Menopause can cause high blood pressure.
More Info: Though the cause is not completely clear, blood pressure tends to increase following menopause. Possible causes are hormonal changes or simply an increase in body mass index, which is a known contributor to elevated blood pressure.
What Causes High Blood Pressure?
High blood pressure, also known as hypertension, is caused by several factors including: age, heredity, race, sodium intake, obesity, alcohol, and inactivity.
Age. As people age, there is an increased likelihood of high blood pressure.
Heredity. High blood pressure tends to run in families.
Race. African Americans tend to develop high blood pressure compared to Caucasians.
Sodium intake. Some people have a sensitivity to sodium. Consuming foods that are high in sodium cause an increase in blood pressure.
Obesity. Blood pressure increases as body weight increases.
Alcohol. Consuming more than one to two glasses of alcoholic beverages a day can increase blood pressure.
Inactivity. Lack of exercise or leading a sedentary lifestyle can lead to obesity and an increase in blood pressure.
How to Control High Blood Pressure?
Hypertension is treated by weight loss, exercise, diet, and most commonly by medications. All treatment regimens require weight loss and lower sodium and fat intake. Medication treatments either relax arterioles (the blood vessels used to regulate blood pressure) or increase diuresis (water loss). Beta blockers, alpha blockers and calcium channel blockers all relax arterioles and therefore lower blood pressure by increasing the overall intravascular space. ACE inhibitors, angiotensin II inhibitors, aldosterone inhibitors, and classic diuretics, both loop diuretics and “potassium sparing” diuretics all increase water loss and decrease the blood volume to lower blood pressure. A few medications act on the regulatory centers of the brain to lower the blood pressure. Often times controlling hypertension requires combinations of medications, and usually medications are lifelong therapy.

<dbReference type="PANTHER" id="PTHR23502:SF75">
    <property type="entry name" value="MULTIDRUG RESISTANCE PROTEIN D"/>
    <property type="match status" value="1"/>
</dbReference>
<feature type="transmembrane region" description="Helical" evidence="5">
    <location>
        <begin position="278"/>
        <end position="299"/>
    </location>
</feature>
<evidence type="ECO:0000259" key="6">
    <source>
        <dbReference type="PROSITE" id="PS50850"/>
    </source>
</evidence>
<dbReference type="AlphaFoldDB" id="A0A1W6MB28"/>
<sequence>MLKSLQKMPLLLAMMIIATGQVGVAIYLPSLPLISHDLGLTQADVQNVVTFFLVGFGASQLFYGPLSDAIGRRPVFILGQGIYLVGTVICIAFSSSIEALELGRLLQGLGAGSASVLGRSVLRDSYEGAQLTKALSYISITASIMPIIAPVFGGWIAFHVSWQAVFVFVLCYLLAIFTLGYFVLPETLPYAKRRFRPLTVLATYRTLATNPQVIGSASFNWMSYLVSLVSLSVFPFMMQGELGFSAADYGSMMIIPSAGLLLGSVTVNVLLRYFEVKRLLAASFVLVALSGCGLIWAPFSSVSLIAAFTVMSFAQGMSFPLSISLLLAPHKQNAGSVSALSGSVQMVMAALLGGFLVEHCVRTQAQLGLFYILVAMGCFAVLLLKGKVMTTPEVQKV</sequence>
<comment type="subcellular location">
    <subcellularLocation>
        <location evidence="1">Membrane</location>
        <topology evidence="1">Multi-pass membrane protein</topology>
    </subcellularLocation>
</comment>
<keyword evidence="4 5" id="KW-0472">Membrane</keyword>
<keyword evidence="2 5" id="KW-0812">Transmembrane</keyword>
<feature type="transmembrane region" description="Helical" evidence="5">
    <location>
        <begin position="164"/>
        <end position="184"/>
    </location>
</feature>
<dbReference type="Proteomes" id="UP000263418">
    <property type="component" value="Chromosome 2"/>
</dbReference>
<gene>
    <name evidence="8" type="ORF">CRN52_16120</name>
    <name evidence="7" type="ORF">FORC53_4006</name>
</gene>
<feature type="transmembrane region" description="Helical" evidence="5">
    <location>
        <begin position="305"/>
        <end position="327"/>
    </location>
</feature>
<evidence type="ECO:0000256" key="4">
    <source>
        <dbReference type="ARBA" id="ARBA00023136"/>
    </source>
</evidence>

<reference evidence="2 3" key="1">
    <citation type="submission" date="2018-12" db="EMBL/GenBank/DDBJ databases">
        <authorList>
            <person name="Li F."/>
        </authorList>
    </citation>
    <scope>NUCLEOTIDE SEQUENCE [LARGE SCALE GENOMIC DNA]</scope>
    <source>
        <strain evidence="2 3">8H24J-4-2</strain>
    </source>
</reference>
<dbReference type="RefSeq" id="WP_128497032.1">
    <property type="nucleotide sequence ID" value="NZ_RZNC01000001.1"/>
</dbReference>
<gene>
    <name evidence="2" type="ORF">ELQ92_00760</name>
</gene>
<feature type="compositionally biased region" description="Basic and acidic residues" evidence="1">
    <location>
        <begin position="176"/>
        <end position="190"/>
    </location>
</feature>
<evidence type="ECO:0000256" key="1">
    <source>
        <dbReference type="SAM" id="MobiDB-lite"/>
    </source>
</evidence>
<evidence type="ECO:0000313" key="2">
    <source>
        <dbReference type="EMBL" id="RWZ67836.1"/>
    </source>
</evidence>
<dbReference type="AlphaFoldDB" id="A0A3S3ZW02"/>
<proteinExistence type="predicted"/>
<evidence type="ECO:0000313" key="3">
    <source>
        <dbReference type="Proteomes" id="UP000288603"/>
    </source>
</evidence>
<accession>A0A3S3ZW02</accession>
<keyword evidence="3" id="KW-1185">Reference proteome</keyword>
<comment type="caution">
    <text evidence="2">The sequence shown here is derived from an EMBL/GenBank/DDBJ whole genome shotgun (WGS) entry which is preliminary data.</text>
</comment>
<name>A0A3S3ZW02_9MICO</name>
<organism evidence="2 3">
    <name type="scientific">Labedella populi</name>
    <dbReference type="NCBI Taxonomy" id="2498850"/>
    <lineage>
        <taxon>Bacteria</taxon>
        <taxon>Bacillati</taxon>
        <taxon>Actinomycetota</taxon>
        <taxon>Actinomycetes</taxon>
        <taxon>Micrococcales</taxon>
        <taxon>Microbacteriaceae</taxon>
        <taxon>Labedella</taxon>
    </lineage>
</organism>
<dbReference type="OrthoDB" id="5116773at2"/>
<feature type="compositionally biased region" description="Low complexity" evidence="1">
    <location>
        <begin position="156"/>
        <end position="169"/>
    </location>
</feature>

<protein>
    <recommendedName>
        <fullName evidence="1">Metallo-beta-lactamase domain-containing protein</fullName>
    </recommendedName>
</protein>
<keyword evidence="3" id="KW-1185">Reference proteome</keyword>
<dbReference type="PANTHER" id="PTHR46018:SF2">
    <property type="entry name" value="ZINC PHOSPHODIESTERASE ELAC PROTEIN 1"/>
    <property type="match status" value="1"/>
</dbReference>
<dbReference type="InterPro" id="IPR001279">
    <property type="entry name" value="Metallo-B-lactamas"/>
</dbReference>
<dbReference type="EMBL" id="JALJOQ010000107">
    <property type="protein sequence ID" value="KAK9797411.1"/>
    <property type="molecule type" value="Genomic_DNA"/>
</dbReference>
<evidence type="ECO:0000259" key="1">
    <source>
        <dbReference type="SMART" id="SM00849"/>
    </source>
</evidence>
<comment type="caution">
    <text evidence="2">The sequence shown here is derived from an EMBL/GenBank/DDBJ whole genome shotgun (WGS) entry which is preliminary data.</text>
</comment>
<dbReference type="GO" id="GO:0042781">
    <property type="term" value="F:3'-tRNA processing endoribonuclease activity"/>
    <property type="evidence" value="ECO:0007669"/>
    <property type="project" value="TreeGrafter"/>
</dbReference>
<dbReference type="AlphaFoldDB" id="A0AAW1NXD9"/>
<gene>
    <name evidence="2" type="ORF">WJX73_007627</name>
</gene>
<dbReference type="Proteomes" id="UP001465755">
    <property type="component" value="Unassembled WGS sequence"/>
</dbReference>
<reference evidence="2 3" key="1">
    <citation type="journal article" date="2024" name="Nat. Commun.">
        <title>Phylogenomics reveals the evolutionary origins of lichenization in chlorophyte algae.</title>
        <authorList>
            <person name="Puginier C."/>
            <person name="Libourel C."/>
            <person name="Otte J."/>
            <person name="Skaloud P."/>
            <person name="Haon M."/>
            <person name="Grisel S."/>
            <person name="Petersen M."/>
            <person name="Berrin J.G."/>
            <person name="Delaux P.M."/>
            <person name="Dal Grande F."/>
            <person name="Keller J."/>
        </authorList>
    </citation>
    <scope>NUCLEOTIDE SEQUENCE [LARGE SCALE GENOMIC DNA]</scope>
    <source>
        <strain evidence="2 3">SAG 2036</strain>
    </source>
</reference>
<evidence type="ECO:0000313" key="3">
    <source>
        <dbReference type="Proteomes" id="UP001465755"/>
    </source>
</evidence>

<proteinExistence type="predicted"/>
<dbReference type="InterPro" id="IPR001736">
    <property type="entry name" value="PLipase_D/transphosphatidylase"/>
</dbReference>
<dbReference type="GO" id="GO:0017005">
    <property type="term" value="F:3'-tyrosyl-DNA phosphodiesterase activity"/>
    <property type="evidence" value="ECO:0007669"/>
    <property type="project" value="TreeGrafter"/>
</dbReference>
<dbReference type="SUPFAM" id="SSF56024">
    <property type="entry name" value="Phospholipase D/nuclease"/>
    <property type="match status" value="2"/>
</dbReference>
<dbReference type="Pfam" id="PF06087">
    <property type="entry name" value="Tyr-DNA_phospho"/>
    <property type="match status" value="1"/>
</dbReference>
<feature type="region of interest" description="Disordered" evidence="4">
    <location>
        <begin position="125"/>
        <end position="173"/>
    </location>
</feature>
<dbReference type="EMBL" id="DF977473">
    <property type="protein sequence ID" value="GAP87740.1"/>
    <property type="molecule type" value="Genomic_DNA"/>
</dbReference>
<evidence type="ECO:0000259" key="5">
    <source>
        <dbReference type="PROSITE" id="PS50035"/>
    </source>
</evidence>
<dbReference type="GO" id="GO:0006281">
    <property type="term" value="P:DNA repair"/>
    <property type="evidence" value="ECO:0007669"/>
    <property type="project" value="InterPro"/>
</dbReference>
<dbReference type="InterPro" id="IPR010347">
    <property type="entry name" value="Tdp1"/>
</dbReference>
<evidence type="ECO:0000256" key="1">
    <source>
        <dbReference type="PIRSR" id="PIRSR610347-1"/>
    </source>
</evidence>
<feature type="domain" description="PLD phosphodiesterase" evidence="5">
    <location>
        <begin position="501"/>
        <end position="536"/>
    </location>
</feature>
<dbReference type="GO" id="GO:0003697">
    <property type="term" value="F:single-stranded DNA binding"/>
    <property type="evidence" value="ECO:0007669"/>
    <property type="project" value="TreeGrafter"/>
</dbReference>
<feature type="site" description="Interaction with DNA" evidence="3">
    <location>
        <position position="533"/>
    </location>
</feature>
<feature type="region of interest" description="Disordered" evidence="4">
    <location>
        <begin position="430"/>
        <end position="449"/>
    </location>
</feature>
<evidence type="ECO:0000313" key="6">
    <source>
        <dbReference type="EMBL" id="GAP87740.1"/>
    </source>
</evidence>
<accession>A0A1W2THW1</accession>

“Menopause and high blood pressure: What’s the connection? – MayoClinic.com.” Mayo Clinic. N.p., n.d. Web. 5 July 2011. http://www.mayoclinic.com/health/menopause-and-high-blood-pressure/AN01463.
“10 ways to control high blood pressure without medication – MayoClinic.com.” Mayo Clinic. N.p., n.d. Web. 13 July 2011. http://www.mayoclinic.com/health/high-blood-pressure/HI00027.
“Causes of High Blood Pressure: Weight, Diet, Age, and More.” WebMD – Better information. Better health.. N.p., n.d. Web. 13 July 2011. http://www.webmd.com/hypertension-high-blood-pressure/guide/blood-pressure-causes.